First, a personal recollection. On the evening af November 9, 1989 I was – of all places you could be in Denmark – at Christiansborg Castle, the seat of the Danish Folketing. The meeting I attended had nothing to do with the events going on in Central and Eastern Europe but was about documenting a 1963 crisis agreement. Still, it was Christiansborg, it was in the middle of the political season and the place was completely devoid of rumours or news about what was happening in Berlin. So at around 10 pm I caught a bus and a commuter train home and decided to turn on the radio and listen to the midnight news on Danish Radio.
Obviously, November 9, 1989 is one of the major days in European history but the question is what significance the opening of the East German borders had in a larger perspective. Some would argue that November 9 was just a consequence of major events taking place elsewhere in the world. On the other hand, the fall of the Berlin Wall now stand as the major symbolic event in the dissolution of the Soviet empire.
The Palast der Republik, November 2004.
My take on this is that 1989 is closely linked with the decline and fall of the Soviet Union: None of the communist regimes in Eastern European would ever have been established without the direct intervention of the Soviet Union and they lived and died with the USSR. Less than ten years earlier, the USSR was still strong enough to stop political and economic liberalisation in Poland. In 1989 it was a case of controlling the collapse. Considering how messy the fall of empires can be, this was managed incredibly well by all parties. But essentially 1989 was the culmination of a process which had started some time during the late 1970s or early 1980s and the fall of the Berlin Wall was the symbolic culmination of 1989. The descent of Yugoslavia into civil war during the 1990s was the final act of the post-World War II era.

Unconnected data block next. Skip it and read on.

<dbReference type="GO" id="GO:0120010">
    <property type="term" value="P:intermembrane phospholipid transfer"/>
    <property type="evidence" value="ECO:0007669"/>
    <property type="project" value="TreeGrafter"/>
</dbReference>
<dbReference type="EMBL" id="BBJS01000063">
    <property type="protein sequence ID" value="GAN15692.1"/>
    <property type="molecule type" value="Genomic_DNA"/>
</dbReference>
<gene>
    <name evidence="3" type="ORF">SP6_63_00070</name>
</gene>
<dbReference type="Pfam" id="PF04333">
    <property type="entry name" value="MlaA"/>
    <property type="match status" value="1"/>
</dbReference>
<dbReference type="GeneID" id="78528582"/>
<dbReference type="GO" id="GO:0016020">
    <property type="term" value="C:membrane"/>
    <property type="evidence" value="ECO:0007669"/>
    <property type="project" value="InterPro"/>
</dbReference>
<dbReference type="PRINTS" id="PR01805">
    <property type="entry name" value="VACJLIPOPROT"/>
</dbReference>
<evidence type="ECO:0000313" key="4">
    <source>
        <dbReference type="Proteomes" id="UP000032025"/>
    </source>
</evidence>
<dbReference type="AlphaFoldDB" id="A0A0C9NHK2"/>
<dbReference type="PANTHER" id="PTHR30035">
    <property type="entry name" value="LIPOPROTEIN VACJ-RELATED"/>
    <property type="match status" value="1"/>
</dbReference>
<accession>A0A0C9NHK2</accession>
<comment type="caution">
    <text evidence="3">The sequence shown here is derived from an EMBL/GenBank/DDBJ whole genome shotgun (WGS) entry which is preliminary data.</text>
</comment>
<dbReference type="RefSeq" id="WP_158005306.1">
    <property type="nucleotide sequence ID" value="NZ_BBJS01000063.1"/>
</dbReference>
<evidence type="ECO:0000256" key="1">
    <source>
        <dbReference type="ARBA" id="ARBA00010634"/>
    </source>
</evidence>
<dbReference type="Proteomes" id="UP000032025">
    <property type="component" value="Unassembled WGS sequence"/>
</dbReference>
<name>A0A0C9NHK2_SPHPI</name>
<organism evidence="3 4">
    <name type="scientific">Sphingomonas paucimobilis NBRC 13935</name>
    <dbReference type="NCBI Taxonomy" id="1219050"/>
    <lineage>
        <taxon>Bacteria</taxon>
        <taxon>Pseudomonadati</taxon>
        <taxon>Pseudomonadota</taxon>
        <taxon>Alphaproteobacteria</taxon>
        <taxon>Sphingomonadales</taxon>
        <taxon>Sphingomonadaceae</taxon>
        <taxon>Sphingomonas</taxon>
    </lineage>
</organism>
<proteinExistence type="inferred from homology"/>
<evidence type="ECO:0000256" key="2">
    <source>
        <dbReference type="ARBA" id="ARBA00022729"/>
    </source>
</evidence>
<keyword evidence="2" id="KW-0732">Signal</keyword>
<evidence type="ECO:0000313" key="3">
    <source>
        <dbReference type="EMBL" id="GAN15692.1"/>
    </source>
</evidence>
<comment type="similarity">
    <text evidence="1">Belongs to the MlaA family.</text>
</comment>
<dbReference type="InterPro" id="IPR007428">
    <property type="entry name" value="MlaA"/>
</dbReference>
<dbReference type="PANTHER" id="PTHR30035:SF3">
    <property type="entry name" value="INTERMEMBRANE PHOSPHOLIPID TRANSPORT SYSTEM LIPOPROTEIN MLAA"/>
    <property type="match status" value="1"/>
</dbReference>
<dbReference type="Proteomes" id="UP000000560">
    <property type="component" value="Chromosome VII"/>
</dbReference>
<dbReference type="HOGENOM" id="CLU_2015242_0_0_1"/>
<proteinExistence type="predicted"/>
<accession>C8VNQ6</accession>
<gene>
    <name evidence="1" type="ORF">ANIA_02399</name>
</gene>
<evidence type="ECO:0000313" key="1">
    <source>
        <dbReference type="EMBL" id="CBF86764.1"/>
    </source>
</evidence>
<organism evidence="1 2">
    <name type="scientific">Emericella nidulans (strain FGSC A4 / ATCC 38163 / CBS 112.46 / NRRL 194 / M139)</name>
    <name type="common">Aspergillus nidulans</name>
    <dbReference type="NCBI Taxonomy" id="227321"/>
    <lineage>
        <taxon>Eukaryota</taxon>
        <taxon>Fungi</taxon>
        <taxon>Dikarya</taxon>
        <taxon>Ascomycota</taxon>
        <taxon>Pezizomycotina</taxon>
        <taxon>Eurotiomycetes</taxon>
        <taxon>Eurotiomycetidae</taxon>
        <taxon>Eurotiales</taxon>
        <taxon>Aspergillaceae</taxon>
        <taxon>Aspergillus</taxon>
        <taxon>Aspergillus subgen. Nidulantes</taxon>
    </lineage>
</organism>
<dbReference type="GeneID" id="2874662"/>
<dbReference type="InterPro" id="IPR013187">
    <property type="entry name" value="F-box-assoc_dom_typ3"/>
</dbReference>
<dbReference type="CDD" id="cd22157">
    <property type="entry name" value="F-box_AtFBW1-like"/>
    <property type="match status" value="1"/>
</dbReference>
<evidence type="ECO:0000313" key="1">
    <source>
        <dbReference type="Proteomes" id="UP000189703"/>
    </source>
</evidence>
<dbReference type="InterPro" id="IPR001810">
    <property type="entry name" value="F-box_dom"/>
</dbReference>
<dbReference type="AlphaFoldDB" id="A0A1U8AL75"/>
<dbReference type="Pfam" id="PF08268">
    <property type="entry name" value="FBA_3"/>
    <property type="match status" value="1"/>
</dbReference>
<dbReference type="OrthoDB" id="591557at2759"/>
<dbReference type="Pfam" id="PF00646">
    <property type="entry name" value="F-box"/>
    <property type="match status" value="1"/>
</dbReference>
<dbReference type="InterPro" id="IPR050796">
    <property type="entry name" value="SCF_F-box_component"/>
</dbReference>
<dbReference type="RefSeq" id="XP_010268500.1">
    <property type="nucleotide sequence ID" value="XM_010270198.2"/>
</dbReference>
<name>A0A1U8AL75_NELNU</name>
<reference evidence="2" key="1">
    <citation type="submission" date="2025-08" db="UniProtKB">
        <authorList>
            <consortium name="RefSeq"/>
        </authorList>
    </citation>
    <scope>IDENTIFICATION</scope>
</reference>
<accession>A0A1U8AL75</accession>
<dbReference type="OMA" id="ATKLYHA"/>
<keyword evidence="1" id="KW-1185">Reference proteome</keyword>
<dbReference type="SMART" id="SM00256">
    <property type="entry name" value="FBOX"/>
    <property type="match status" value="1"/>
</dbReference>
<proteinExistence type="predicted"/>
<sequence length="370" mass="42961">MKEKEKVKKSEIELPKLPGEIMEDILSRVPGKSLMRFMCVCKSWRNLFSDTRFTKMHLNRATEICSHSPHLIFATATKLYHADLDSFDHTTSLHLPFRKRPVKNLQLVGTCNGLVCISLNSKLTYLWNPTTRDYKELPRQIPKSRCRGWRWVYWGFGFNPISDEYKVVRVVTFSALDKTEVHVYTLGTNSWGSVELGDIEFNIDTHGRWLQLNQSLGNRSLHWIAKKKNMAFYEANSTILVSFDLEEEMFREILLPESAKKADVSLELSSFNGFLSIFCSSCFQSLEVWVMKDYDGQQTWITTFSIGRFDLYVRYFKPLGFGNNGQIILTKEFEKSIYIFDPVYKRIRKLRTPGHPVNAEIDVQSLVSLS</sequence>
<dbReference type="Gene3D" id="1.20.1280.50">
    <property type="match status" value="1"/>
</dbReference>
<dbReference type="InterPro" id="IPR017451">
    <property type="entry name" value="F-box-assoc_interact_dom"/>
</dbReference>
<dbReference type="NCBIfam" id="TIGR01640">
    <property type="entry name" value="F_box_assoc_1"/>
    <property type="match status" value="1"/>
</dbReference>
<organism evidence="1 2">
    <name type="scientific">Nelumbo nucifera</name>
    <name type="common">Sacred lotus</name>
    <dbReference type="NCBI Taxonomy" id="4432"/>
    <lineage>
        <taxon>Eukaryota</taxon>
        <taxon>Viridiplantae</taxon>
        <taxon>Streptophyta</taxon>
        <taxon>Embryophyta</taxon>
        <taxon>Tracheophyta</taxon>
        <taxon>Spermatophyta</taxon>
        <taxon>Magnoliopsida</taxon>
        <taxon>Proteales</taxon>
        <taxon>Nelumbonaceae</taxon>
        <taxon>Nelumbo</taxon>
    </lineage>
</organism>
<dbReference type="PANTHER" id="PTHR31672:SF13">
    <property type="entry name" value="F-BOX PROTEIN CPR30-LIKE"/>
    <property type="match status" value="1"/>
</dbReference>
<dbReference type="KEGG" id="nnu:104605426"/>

If we then look at the GDR it is easy to say with the benefit of hindsight that by November 1989 the SED regime was a dead man walking. The final collapse of the communist regime in Poland earlier that year was the mortal blow to the East Bloc that we had known for most of the post-war era. At the end of October it was also obvious that the GDR government was unable to control the wave of emigration from the country – this also had to do with decisions made by the Hungarian and Czechoslovak governments who had given up defending the East Bloc. The historical significance of 1989 was that in the end the SED surrendered to popular pressure without a fight and that the GDR managed a peaceful transition from a communist regime and command economy to a liberal democratic regime and market economy.
Going back 25 years we should also remember that the position of Germany (FRG) in the international system was a cause for major concern for a number of actors. Would a united Germany be too big for the existing European institutions? Would Germany – by its own will or pushed by the Soviet Union – pull out of existing military and economic treaties and opt for a status as an independent great power? These concerns initially led the UK and France to oppose any ideas of a German unification and it took a massive diplomatic effort by US President George H.W. Bush and the West German government led by Helmut Kohl and Hans Dietrich Genscher to convince France, the UK and the Soviet Union that a solution which made the FRG a fully sovereign country, integrated the GDR into the FRG and which kept the FRG integrated in the EC (now the EU) and NATO was indeed viable. Mikhail Gorbachev received the Nobel Peace Prize in 1990 but George HW Bush also deserves a place in the history books.
All of this doesn’t mean that the process and its outcomes were flawless. The East German Länder would probably have been better off with a settlement which saw two DDR-Mark exchanged to one D-Mark instead of the 1:1 exchange agreed in the treaty on the currency union but the short-term symbolism would have been too obvious. The Kohl government generally underestimated the state of the East German economy and promised too much too soon. The lack of an elite familiar with the workings of liberal democracy and market economy also haunted the Eastern Länder. Nobody in 1989, though, would have expected the Federal Republic to have both a President and a Chancellor coming out of the former GDR by 2014.
The future Berliner Stadtschloss, building site. March 2014.